It remains strange to see encouragement to negate the will because the person who does “is certain of all virtue and blessedness, and is on the direct road to salvation”. Although we should note that the Payne translation has ‘bliss’ for ‘blessedness’, these are all strongly religious terms. Who will give us this bliss and by whom will we be blessed or saved? Schopenhauer has been admirably outspoken as an atheist writing at times when this was still severely frowned upon and worse: “Cayetano Ripoll, a school teacher put to death in 1826 at Valencia, is the last person in Spanish history to be executed on charges of heresy.” Nevertheless, perhaps he lacked the full courage of his convictions. The solitude, suffering and futility that he saw clearly in all directions need some amelioration.

The lives of saints are held up for admiration; but not for the religious observance that is clearly pointless in the absence of a deity (or indeed either way). But this happens in the most extraordinary fashion: “Fanatics, martyrs, saints of every faith and name, have voluntarily and gladly endured every torture, because in them the will to live had suppressed itself.” These are the people we should emulate. In every case, their reasons for their action were false, but Schopenhauer nevertheless believes they were taking the right path.

Saints have a place because it is asceticism that is Schopenhauer’s final destination. The looked-for amelioration is to come via noting that the will is the source of all disquiet. It can never be satisfied. The lives of the great majority of people are filled with struggle to maintain the barest existence; this is as true today globally as when Schopenhauer was writing. For the fortunate and small minority who can escape hunger or drudgery, the terrible punishment of boredom beckons. “Solitary confinement and idleness” are the most terrible punishments imaginable.

We can escape this wheel of Ixion only by quieting the will and embracing asceticism. Schopenhauer knows he cannot persuade us to do this unless he first persuades us of the lack of significance of the individual. This brings out another major difficulty at the heart of Schopenhauer’s reasoning. He has two central ethical doctrines, and they are incompatible. The first, as we have seen, is that morality is based on compassion. Secondly, as we have seen, we are to renounce the will.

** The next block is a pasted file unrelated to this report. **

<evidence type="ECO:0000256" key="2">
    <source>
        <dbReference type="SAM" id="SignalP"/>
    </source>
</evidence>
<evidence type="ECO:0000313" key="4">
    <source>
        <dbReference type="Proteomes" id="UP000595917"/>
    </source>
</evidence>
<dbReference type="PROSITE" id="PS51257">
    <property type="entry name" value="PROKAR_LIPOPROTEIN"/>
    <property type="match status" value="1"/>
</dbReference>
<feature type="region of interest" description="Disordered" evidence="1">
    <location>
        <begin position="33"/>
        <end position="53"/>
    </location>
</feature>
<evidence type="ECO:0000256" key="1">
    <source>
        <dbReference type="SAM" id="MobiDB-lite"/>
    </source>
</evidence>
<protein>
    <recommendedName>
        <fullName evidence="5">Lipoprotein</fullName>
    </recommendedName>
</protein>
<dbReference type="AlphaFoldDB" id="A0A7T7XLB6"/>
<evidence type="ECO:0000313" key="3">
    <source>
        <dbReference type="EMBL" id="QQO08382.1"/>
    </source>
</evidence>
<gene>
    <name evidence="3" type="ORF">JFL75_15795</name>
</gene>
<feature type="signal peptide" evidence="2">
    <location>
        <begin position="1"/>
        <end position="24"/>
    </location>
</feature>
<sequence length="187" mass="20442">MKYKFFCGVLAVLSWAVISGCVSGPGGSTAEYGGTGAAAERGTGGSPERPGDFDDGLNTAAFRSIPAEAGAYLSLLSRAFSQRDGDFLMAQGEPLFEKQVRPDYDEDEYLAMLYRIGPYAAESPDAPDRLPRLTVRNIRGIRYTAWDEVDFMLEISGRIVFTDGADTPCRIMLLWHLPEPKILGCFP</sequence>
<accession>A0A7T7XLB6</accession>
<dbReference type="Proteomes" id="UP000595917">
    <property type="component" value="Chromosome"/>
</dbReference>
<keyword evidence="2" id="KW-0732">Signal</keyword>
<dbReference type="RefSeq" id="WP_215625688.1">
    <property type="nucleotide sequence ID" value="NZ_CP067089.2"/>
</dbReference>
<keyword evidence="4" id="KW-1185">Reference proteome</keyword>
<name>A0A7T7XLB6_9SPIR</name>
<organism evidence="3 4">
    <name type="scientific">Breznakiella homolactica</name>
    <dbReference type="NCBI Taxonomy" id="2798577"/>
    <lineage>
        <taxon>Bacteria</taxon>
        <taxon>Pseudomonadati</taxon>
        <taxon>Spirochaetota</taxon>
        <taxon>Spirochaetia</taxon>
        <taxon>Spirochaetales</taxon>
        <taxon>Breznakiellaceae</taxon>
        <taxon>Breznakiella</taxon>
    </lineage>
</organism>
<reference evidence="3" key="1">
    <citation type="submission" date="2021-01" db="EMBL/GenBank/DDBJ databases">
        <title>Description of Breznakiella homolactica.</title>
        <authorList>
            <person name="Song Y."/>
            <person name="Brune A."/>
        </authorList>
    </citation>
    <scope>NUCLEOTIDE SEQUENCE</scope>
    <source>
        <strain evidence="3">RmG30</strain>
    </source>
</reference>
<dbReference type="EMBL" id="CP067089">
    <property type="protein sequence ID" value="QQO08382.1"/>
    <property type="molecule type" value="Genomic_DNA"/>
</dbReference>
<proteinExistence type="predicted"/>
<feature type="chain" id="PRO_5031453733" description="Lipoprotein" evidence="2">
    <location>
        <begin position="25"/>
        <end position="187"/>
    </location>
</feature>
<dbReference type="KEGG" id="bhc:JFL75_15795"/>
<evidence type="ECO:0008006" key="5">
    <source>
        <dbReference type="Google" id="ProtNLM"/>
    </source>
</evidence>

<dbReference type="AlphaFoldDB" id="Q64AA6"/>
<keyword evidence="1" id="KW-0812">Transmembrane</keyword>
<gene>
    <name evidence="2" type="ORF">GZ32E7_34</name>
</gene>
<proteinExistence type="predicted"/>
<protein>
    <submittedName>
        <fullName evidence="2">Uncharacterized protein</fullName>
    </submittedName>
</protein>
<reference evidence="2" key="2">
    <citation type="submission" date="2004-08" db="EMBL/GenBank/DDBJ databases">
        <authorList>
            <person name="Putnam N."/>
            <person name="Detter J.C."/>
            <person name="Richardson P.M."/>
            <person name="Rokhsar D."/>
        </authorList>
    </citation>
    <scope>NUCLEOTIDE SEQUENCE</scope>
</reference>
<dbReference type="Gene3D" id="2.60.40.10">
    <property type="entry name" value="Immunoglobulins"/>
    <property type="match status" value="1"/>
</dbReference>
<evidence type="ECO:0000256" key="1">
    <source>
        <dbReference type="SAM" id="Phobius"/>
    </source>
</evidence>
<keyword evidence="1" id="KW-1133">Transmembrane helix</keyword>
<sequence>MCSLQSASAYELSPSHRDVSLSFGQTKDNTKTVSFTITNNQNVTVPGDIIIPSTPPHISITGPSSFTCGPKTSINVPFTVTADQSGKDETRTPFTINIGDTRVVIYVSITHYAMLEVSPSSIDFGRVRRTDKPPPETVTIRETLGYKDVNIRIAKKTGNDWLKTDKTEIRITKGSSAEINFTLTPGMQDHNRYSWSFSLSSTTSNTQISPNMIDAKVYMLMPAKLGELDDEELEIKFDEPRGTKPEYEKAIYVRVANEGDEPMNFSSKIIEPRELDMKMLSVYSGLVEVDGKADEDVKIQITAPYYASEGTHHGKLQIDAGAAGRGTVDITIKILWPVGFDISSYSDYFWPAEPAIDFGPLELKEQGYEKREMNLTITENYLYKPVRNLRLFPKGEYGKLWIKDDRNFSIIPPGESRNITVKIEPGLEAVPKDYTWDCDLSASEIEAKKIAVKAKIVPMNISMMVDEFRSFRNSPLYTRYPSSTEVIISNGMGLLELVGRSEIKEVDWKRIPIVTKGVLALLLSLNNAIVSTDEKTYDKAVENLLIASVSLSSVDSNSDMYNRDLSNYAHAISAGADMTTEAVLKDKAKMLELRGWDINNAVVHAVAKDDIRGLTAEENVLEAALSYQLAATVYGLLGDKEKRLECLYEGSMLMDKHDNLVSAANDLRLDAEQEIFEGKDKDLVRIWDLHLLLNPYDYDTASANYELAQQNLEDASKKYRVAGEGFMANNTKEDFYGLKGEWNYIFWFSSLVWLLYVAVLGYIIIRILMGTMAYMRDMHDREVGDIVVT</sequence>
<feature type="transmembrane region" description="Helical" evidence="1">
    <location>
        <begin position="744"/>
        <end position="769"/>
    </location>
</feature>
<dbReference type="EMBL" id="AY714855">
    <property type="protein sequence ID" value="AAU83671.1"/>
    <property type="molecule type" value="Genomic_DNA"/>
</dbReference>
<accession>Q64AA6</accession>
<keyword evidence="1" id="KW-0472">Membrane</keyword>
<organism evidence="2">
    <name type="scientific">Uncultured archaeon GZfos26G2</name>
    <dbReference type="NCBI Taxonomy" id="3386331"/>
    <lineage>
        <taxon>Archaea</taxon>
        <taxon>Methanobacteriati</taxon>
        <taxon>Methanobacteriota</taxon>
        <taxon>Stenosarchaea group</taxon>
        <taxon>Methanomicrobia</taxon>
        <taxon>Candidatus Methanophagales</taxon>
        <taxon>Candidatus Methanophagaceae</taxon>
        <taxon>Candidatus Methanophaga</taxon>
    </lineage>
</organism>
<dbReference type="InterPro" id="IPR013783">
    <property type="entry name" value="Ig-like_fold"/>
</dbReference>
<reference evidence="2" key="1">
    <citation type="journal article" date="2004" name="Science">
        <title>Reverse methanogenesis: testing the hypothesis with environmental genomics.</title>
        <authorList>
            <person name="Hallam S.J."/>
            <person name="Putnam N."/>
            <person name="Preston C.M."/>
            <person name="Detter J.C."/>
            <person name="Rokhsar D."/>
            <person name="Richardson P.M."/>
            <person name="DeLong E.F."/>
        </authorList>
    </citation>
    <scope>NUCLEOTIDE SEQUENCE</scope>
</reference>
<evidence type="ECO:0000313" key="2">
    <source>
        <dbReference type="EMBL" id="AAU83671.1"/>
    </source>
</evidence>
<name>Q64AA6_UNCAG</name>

But Schopenhauer is a hard determinist like Kant. On that basis, how is any ethics possible? How should we understand his praise for certain actions and condemnation of others? But most importantly, how are we to renounce the will? And how are we to exercise compassion? There are no choices at all open to us, and so, a fortiori, none of these are choices that are open to us. Note how in the previous quotation the will was to suppress itself. Some of us will no doubt be fortunate enough to be the individual manifestations in which it chooses to do this.

Schopenhauer uses the same escape route as Kant here, placing the necessity of determinism in the phenomenal world and the freedom of the will in the noumenal world. Yet since the noumenal is untouched by the principium individuationis, how is my will free? Why am I to be praised or blamed for my actions, if it is not my will but everyone’s, and why counselled in any direction? In short, given Schopenhauer’s worldview, why does anything at all we do in the world matter? Of the man who has renounced the will, Schopenhauer writes “nothing can trouble him more, nothing can move him, for he has cut all the thousand cords of will”. In which case, what scope is there for the existence of compassion or even stirring oneself sufficiently to notice the suffering of others?

And what does compassion mean, should I somehow manage to embrace it? If I observe a family alternately starving or suffering from boredom while I am in possession of adequate means to supply plentiful bread and circuses, what should I do? Surely my best course of action is to assist them in renouncing their wills by taking no action. I will be helping them to welcome suffering by giving them practice.